Bank of America Merrill Lynch recently surveyed 603 chief financial officers from U.S. companies about the state of the economy, their businesses and the U.S. manufacturing sector. It published an upbeat 2015 CFO Outlook Report in February, based on interviews done in December and January. Michael Mrnak, a vice president with BofA’s commercial banking office in Minneapolis, talked with the Star Tribune about the report’s findings. Mrnak works with medium-sized manufacturers in Minnesota, the Dakotas and Wisconsin.

Q: What expectations did the CFOs you surveyed have for this year? Were they different from 2014?

A: CFOs believe the U.S. economy is at its highest level since the 2008 recession and foresee growth in their sales, workforce and companies in 2015. A majority of the CFOs surveyed report that the outlook for their companies is increasingly positive. CEOs report that they are more optimistic that the economy will expand than they have been in the past four years. In fact, 52 percent expect expansion in 2015 compared to 47 percent last year.

Q: Were the CFOs from large or small corporations?

A: The financial executives were from firms with annual revenue ranging from $25 million to $2 billion.

Q: Last month, the state of Minnesota reported record exports for midsize farm and manufacturing companies in 2014. Did your survey find similar success for midsize firms selling products overseas?

A: Our survey revealed that over 54 percent of companies have some foreign market involvement, and the top two regions in which U.S. manufacturers have foreign operations are Europe (70 percent) and Asia (69 percent). We also found that manufacturers are looking to establish new operations in Latin America (16 percent), Asia (15 percent), Europe (14 percent), and half are most likely to go global by establishing an in-market subsidiary.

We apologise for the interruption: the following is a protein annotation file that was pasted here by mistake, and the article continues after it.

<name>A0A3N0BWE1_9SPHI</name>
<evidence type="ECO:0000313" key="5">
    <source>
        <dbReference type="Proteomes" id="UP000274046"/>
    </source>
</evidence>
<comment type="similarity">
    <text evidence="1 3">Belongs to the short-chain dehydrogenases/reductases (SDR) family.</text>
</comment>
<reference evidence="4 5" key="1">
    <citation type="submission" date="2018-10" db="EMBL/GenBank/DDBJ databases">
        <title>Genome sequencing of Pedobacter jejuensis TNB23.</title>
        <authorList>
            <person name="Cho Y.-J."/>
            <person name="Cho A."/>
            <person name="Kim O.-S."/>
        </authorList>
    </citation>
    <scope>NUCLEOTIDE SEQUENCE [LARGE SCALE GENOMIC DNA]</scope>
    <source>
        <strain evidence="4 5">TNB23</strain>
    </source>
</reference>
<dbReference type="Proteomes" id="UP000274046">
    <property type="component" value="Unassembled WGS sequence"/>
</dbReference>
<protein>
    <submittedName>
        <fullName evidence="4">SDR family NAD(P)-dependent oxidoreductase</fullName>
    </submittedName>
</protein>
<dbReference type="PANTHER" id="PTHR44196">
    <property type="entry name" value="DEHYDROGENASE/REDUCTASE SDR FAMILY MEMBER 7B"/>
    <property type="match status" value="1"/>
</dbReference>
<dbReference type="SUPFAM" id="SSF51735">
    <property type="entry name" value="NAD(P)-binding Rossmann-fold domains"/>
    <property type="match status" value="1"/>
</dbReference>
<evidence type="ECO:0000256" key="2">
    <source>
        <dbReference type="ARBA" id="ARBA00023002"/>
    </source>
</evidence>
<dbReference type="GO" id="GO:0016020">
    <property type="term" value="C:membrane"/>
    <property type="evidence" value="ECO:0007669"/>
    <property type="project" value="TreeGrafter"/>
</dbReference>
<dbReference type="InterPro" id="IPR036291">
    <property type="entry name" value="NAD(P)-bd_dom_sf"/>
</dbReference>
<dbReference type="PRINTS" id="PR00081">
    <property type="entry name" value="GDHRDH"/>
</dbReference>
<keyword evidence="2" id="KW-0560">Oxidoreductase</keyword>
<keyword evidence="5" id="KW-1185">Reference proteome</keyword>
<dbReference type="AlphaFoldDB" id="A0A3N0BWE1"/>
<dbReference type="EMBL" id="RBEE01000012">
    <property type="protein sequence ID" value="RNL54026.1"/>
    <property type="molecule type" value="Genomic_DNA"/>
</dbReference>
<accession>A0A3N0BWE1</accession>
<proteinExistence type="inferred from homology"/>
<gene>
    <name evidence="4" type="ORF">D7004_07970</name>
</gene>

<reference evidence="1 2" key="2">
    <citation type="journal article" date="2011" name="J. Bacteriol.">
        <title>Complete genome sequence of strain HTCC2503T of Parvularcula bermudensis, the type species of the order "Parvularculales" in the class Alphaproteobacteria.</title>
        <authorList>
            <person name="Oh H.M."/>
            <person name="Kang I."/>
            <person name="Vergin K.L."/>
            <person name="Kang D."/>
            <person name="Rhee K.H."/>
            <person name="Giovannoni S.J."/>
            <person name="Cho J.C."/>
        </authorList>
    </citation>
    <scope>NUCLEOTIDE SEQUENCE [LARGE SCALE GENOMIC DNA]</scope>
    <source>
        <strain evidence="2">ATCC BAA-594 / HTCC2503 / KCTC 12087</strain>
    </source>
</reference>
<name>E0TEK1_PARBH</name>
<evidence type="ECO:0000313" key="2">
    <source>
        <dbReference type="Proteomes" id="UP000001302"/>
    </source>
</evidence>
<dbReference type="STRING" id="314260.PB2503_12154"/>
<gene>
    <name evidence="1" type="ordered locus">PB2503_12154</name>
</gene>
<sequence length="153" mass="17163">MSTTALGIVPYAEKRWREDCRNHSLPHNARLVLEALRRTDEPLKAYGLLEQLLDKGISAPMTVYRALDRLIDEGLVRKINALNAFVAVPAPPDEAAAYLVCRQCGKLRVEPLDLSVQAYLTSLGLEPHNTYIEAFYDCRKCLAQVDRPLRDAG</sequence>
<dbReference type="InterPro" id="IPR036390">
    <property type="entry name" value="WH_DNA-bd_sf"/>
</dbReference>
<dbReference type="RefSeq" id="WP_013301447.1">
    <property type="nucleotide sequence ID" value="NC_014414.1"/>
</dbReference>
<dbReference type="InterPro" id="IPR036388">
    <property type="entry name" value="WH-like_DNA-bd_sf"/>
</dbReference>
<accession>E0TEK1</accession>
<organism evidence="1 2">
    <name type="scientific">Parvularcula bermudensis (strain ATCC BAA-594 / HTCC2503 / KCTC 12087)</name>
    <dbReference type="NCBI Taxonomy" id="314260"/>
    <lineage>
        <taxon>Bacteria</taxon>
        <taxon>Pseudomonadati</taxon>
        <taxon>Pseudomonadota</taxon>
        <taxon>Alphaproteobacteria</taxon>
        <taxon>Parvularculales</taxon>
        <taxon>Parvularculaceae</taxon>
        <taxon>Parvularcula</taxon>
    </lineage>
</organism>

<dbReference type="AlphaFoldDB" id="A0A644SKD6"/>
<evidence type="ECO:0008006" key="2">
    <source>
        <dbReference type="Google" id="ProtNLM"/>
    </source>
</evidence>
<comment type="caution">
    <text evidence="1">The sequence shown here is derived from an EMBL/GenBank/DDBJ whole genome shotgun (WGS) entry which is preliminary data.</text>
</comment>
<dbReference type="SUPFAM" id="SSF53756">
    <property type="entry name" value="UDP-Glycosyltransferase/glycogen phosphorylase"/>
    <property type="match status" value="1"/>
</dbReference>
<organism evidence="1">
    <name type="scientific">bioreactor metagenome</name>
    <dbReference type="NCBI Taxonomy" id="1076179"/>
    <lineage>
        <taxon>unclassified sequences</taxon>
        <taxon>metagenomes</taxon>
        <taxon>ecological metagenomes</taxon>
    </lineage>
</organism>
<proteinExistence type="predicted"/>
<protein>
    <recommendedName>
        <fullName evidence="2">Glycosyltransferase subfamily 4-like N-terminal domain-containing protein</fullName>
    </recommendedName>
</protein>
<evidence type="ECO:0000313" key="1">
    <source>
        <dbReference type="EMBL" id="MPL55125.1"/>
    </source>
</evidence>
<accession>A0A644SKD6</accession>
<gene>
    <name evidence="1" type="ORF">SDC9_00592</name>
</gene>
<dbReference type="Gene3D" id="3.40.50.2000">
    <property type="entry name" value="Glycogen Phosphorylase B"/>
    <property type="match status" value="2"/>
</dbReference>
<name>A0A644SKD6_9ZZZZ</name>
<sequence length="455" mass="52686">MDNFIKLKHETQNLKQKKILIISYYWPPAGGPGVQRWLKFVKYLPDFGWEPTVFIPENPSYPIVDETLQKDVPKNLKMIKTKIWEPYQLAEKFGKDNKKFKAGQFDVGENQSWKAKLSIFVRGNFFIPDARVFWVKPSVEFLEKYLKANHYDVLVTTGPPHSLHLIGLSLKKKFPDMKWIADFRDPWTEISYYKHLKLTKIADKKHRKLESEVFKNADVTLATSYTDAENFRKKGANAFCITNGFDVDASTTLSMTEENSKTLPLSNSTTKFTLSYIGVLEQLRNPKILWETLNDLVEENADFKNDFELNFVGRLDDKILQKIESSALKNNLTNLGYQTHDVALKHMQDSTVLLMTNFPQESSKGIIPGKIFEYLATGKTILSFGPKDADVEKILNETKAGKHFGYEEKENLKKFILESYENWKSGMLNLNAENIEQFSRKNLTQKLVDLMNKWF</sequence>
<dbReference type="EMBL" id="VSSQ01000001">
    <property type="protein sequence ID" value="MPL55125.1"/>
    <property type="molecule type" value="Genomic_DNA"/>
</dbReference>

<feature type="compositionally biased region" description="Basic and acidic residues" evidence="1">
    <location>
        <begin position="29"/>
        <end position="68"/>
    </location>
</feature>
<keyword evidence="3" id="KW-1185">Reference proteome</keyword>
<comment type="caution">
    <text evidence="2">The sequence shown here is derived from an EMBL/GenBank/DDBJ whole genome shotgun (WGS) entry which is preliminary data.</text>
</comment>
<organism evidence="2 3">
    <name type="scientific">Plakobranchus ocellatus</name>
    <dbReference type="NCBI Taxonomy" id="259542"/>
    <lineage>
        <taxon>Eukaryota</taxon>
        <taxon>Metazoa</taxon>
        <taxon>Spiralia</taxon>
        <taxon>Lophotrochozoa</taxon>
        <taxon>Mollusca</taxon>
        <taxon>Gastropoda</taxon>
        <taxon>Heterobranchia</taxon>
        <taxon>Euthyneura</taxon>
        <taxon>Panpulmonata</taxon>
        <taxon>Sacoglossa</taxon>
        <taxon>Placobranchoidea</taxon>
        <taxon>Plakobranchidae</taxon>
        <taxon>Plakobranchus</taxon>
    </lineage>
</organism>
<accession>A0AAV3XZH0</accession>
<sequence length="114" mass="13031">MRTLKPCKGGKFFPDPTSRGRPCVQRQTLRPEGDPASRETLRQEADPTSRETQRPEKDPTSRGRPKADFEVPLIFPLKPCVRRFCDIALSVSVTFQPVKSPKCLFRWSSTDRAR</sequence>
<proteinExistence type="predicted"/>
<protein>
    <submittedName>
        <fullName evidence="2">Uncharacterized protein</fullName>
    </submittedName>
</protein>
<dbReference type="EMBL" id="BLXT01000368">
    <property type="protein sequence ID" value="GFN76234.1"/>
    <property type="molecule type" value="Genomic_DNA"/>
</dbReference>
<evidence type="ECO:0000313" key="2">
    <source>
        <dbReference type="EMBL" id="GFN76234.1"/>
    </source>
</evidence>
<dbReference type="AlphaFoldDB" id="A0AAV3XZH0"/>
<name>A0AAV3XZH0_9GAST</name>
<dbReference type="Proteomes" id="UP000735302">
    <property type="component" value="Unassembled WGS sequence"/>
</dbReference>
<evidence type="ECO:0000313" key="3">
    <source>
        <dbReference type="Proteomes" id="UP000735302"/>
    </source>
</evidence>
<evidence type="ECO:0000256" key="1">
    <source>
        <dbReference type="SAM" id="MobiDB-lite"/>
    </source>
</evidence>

Q: Minnesota companies increased hiring last year. But there is a concern in recent weeks that employment gains will be jeopardized. While total employment rose by more than 36,000 in 2014, Minnesota firms from all industries laid off 7,900 workers in January. What did CFOs you surveyed say about hiring in 2015?

A: Companies plan to ramp up for growth by hiring new employees and offering compelling benefits. For the first time in seven years, more than half (52 percent) of CFOs reported that they expect to hire additional full-time employees this year, while 44 percent have no plans to change their workforce size.

Q: You mentioned compelling benefits for new hires. What might those be?

A: CFOs report that their companies are investing in both retaining and attracting qualified employees by providing benefits. Some 96 percent are offering health care insurance; 92 percent are funding retirement programs; and 87 percent are offering bonuses or other compensation. More than half also offer wellness programs (63 percent), education funding (54 percent) and flexible work hours (52 percent).

Q: Did the CFOs reveal other employment trends for 2015?

A: Six percent of responding CFOs expected shifting full-time work to part-time. That’s down from 8 percent last year. Likewise, only 3 percent of CFOs said their firms were replacing some full-time workers with contractors. That compares with 5 percent from last year. This year only 5 percent were planning layoffs, compared with 7 percent a year ago.

Q: What are your manufacturing clients saying about investing in equipment and technology?

A: We’re seeing a tremendous amount of capital expenditure spending when it comes to equipment financing. Businesses need to become even more efficient to stay relevant and remain competitive in today’s marketplace.

Q: Disappointing jobs reports have been issued for February and March. And the national GDP for the fourth quarter of 2014 was just revised downward. Have any Bank of America clients commented about these current developments in the wake of the CFO Survey report?

A: Our clients in the Upper Midwest region seem to be cautiously optimistic. We’re still seeing an overall confidence in local business owners when it comes to the local and national economy.

Q: What challenges do your clients anticipate through the end of the year?

A: I think we’ll continue to see slow but steady growth throughout this year. One challenge our clients share is the difficulty they’re having finding the talent they need. It’s a tight labor market, but the local workforce has a strong work ethic, education and workplace accountability. We’re seeing the creation of a talent pool with the high-tech equipment operating skill set needed for the manufacturing space.